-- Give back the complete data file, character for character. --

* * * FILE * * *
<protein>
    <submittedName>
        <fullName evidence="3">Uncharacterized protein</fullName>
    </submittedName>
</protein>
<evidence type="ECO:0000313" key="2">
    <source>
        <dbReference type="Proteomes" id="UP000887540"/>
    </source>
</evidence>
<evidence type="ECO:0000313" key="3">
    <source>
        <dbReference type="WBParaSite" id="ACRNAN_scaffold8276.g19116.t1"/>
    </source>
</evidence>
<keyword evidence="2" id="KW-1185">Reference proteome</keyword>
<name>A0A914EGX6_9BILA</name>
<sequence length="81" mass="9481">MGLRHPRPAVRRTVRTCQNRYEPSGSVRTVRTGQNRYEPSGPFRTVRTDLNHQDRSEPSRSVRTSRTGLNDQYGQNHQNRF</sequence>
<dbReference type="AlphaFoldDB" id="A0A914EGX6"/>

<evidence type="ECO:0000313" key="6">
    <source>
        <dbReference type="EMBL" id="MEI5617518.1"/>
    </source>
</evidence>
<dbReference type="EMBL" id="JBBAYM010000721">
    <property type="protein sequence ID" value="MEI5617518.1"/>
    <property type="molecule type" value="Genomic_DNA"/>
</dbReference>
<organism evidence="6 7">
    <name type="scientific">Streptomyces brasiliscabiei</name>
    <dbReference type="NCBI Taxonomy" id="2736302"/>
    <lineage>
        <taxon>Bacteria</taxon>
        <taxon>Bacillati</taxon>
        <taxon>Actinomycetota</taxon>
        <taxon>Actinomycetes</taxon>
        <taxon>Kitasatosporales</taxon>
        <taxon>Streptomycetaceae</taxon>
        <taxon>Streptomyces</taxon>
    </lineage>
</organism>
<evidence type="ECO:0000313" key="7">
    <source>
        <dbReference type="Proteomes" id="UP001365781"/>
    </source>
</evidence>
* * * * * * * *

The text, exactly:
<protein>
    <submittedName>
        <fullName evidence="3">Uncharacterized protein</fullName>
    </submittedName>
</protein>
<evidence type="ECO:0000313" key="2">
    <source>
        <dbReference type="Proteomes" id="UP000887540"/>
    </source>
</evidence>
<evidence type="ECO:0000313" key="3">
    <source>
        <dbReference type="WBParaSite" id="ACRNAN_scaffold8276.g19116.t1"/>
    </source>
</evidence>
<keyword evidence="2" id="KW-1185">Reference proteome</keyword>
<name>A0A914EGX6_9BILA</name>
<sequence length="81" mass="9481">MGLRHPRPAVRRTVRTCQNRYEPSGSVRTVRTGQNRYEPSGPFRTVRTDLNHQDRSEPSRSVRTSRTGLNDQYGQNHQNRF</sequence>
<dbReference type="AlphaFoldDB" id="A0A914EGX6"/>

<evidence type="ECO:0000313" key="6">
    <source>
        <dbReference type="EMBL" id="MEI5617518.1"/>
    </source>
</evidence>
<dbReference type="EMBL" id="JBBAYM010000721">
    <property type="protein sequence ID" value="MEI5617518.1"/>
    <property type="molecule type" value="Genomic_DNA"/>
</dbReference>
<organism evidence="6 7">
    <name type="scientific">Streptomyces brasiliscabiei</name>
    <dbReference type="NCBI Taxonomy" id="2736302"/>
    <lineage>
        <taxon>Bacteria</taxon>
        <taxon>Bacillati</taxon>
        <taxon>Actinomycetota</taxon>
        <taxon>Actinomycetes</taxon>
        <taxon>Kitasatosporales</taxon>
        <taxon>Streptomycetaceae</taxon>
        <taxon>Streptomyces</taxon>
    </lineage>
</organism>
<evidence type="ECO:0000313" key="7">
    <source>
        <dbReference type="Proteomes" id="UP001365781"/>
    </source>
</evidence>